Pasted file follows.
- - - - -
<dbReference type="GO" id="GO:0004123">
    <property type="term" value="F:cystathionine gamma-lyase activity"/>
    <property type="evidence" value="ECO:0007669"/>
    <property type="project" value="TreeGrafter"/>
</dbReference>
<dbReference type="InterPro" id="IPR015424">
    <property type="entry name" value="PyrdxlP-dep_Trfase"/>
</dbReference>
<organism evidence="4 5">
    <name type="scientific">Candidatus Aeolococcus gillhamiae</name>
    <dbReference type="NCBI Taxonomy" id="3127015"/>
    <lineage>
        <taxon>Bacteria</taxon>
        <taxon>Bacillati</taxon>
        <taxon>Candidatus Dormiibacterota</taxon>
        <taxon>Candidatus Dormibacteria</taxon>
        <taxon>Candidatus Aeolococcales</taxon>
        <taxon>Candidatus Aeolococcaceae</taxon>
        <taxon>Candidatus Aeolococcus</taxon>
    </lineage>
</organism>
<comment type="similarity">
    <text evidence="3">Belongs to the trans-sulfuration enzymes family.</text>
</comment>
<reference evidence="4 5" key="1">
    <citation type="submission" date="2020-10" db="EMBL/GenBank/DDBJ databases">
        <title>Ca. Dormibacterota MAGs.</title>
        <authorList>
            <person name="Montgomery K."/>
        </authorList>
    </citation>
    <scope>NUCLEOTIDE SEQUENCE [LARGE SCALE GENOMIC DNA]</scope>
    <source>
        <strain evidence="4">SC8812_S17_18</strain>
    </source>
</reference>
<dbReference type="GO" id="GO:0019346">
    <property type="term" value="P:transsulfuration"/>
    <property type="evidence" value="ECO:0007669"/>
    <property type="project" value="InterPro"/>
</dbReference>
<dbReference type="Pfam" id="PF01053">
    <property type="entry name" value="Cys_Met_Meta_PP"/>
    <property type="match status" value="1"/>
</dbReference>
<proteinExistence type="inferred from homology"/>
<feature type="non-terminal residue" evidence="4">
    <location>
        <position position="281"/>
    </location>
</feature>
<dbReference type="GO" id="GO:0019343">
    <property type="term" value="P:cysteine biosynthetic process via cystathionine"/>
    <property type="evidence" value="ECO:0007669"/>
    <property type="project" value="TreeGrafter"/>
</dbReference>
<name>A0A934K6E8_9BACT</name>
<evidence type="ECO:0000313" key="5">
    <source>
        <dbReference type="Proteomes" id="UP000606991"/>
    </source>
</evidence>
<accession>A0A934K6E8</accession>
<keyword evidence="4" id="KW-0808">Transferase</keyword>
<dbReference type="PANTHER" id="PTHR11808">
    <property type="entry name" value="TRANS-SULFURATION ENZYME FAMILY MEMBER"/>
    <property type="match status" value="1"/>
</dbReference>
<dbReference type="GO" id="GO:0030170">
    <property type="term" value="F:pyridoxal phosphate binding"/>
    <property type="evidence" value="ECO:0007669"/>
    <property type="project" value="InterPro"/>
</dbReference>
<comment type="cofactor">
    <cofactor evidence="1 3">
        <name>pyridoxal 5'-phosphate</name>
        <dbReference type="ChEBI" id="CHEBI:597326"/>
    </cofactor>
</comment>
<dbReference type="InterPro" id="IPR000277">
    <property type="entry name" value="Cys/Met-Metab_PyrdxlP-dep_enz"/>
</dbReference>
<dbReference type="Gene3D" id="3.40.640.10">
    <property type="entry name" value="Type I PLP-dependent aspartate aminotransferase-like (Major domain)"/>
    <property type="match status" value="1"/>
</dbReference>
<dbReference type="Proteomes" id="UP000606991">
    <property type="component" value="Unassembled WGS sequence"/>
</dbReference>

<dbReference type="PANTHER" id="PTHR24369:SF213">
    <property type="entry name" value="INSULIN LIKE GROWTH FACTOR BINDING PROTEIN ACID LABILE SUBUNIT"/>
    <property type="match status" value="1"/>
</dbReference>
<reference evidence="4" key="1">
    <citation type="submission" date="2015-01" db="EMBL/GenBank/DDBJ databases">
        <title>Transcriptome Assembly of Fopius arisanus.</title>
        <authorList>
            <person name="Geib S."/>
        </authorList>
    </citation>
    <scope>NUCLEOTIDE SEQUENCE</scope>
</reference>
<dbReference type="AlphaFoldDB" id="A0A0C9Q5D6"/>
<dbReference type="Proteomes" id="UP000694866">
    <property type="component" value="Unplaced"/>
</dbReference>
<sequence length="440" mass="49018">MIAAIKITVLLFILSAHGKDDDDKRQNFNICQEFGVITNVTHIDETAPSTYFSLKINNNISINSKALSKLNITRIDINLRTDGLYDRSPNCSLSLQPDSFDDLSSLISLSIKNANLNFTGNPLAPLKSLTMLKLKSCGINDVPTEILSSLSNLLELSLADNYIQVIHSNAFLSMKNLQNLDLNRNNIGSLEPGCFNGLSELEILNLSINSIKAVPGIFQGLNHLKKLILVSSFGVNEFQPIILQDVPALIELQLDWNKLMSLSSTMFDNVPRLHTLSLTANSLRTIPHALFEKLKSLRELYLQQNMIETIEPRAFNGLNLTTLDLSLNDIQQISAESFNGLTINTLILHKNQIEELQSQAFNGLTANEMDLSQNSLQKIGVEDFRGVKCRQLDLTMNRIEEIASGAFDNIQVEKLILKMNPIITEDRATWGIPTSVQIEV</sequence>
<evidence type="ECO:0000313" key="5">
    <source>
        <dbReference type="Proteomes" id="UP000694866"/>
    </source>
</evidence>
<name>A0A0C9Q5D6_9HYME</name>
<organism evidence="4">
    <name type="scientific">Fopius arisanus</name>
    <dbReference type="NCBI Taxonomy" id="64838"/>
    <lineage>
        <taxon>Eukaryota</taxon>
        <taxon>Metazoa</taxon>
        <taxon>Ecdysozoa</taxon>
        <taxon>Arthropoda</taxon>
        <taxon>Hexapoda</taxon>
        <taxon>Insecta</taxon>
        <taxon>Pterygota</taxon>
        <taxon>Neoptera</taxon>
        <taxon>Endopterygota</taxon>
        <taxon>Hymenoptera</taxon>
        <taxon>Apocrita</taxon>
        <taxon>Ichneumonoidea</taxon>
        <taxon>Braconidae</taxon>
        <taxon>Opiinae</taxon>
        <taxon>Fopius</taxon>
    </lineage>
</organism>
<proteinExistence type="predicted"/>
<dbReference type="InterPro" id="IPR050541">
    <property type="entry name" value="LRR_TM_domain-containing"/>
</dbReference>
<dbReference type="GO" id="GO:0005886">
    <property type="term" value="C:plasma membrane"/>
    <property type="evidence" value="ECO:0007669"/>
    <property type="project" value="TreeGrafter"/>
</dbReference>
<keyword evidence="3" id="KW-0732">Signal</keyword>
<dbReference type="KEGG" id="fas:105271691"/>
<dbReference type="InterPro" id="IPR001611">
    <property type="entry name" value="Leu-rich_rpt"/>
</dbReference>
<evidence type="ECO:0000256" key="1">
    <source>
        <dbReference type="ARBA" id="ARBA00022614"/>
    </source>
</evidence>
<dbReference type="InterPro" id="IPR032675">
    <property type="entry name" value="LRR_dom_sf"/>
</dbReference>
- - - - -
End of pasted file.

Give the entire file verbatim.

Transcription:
<dbReference type="GO" id="GO:0004123">
    <property type="term" value="F:cystathionine gamma-lyase activity"/>
    <property type="evidence" value="ECO:0007669"/>
    <property type="project" value="TreeGrafter"/>
</dbReference>
<dbReference type="InterPro" id="IPR015424">
    <property type="entry name" value="PyrdxlP-dep_Trfase"/>
</dbReference>
<organism evidence="4 5">
    <name type="scientific">Candidatus Aeolococcus gillhamiae</name>
    <dbReference type="NCBI Taxonomy" id="3127015"/>
    <lineage>
        <taxon>Bacteria</taxon>
        <taxon>Bacillati</taxon>
        <taxon>Candidatus Dormiibacterota</taxon>
        <taxon>Candidatus Dormibacteria</taxon>
        <taxon>Candidatus Aeolococcales</taxon>
        <taxon>Candidatus Aeolococcaceae</taxon>
        <taxon>Candidatus Aeolococcus</taxon>
    </lineage>
</organism>
<comment type="similarity">
    <text evidence="3">Belongs to the trans-sulfuration enzymes family.</text>
</comment>
<reference evidence="4 5" key="1">
    <citation type="submission" date="2020-10" db="EMBL/GenBank/DDBJ databases">
        <title>Ca. Dormibacterota MAGs.</title>
        <authorList>
            <person name="Montgomery K."/>
        </authorList>
    </citation>
    <scope>NUCLEOTIDE SEQUENCE [LARGE SCALE GENOMIC DNA]</scope>
    <source>
        <strain evidence="4">SC8812_S17_18</strain>
    </source>
</reference>
<dbReference type="GO" id="GO:0019346">
    <property type="term" value="P:transsulfuration"/>
    <property type="evidence" value="ECO:0007669"/>
    <property type="project" value="InterPro"/>
</dbReference>
<dbReference type="Pfam" id="PF01053">
    <property type="entry name" value="Cys_Met_Meta_PP"/>
    <property type="match status" value="1"/>
</dbReference>
<proteinExistence type="inferred from homology"/>
<feature type="non-terminal residue" evidence="4">
    <location>
        <position position="281"/>
    </location>
</feature>
<dbReference type="GO" id="GO:0019343">
    <property type="term" value="P:cysteine biosynthetic process via cystathionine"/>
    <property type="evidence" value="ECO:0007669"/>
    <property type="project" value="TreeGrafter"/>
</dbReference>
<name>A0A934K6E8_9BACT</name>
<evidence type="ECO:0000313" key="5">
    <source>
        <dbReference type="Proteomes" id="UP000606991"/>
    </source>
</evidence>
<accession>A0A934K6E8</accession>
<keyword evidence="4" id="KW-0808">Transferase</keyword>
<dbReference type="PANTHER" id="PTHR11808">
    <property type="entry name" value="TRANS-SULFURATION ENZYME FAMILY MEMBER"/>
    <property type="match status" value="1"/>
</dbReference>
<dbReference type="GO" id="GO:0030170">
    <property type="term" value="F:pyridoxal phosphate binding"/>
    <property type="evidence" value="ECO:0007669"/>
    <property type="project" value="InterPro"/>
</dbReference>
<comment type="cofactor">
    <cofactor evidence="1 3">
        <name>pyridoxal 5'-phosphate</name>
        <dbReference type="ChEBI" id="CHEBI:597326"/>
    </cofactor>
</comment>
<dbReference type="InterPro" id="IPR000277">
    <property type="entry name" value="Cys/Met-Metab_PyrdxlP-dep_enz"/>
</dbReference>
<dbReference type="Gene3D" id="3.40.640.10">
    <property type="entry name" value="Type I PLP-dependent aspartate aminotransferase-like (Major domain)"/>
    <property type="match status" value="1"/>
</dbReference>
<dbReference type="Proteomes" id="UP000606991">
    <property type="component" value="Unassembled WGS sequence"/>
</dbReference>

<dbReference type="PANTHER" id="PTHR24369:SF213">
    <property type="entry name" value="INSULIN LIKE GROWTH FACTOR BINDING PROTEIN ACID LABILE SUBUNIT"/>
    <property type="match status" value="1"/>
</dbReference>
<reference evidence="4" key="1">
    <citation type="submission" date="2015-01" db="EMBL/GenBank/DDBJ databases">
        <title>Transcriptome Assembly of Fopius arisanus.</title>
        <authorList>
            <person name="Geib S."/>
        </authorList>
    </citation>
    <scope>NUCLEOTIDE SEQUENCE</scope>
</reference>
<dbReference type="AlphaFoldDB" id="A0A0C9Q5D6"/>
<dbReference type="Proteomes" id="UP000694866">
    <property type="component" value="Unplaced"/>
</dbReference>
<sequence length="440" mass="49018">MIAAIKITVLLFILSAHGKDDDDKRQNFNICQEFGVITNVTHIDETAPSTYFSLKINNNISINSKALSKLNITRIDINLRTDGLYDRSPNCSLSLQPDSFDDLSSLISLSIKNANLNFTGNPLAPLKSLTMLKLKSCGINDVPTEILSSLSNLLELSLADNYIQVIHSNAFLSMKNLQNLDLNRNNIGSLEPGCFNGLSELEILNLSINSIKAVPGIFQGLNHLKKLILVSSFGVNEFQPIILQDVPALIELQLDWNKLMSLSSTMFDNVPRLHTLSLTANSLRTIPHALFEKLKSLRELYLQQNMIETIEPRAFNGLNLTTLDLSLNDIQQISAESFNGLTINTLILHKNQIEELQSQAFNGLTANEMDLSQNSLQKIGVEDFRGVKCRQLDLTMNRIEEIASGAFDNIQVEKLILKMNPIITEDRATWGIPTSVQIEV</sequence>
<evidence type="ECO:0000313" key="5">
    <source>
        <dbReference type="Proteomes" id="UP000694866"/>
    </source>
</evidence>
<name>A0A0C9Q5D6_9HYME</name>
<organism evidence="4">
    <name type="scientific">Fopius arisanus</name>
    <dbReference type="NCBI Taxonomy" id="64838"/>
    <lineage>
        <taxon>Eukaryota</taxon>
        <taxon>Metazoa</taxon>
        <taxon>Ecdysozoa</taxon>
        <taxon>Arthropoda</taxon>
        <taxon>Hexapoda</taxon>
        <taxon>Insecta</taxon>
        <taxon>Pterygota</taxon>
        <taxon>Neoptera</taxon>
        <taxon>Endopterygota</taxon>
        <taxon>Hymenoptera</taxon>
        <taxon>Apocrita</taxon>
        <taxon>Ichneumonoidea</taxon>
        <taxon>Braconidae</taxon>
        <taxon>Opiinae</taxon>
        <taxon>Fopius</taxon>
    </lineage>
</organism>
<proteinExistence type="predicted"/>
<dbReference type="InterPro" id="IPR050541">
    <property type="entry name" value="LRR_TM_domain-containing"/>
</dbReference>
<dbReference type="GO" id="GO:0005886">
    <property type="term" value="C:plasma membrane"/>
    <property type="evidence" value="ECO:0007669"/>
    <property type="project" value="TreeGrafter"/>
</dbReference>
<keyword evidence="3" id="KW-0732">Signal</keyword>
<dbReference type="KEGG" id="fas:105271691"/>
<dbReference type="InterPro" id="IPR001611">
    <property type="entry name" value="Leu-rich_rpt"/>
</dbReference>
<evidence type="ECO:0000256" key="1">
    <source>
        <dbReference type="ARBA" id="ARBA00022614"/>
    </source>
</evidence>
<dbReference type="InterPro" id="IPR032675">
    <property type="entry name" value="LRR_dom_sf"/>
</dbReference>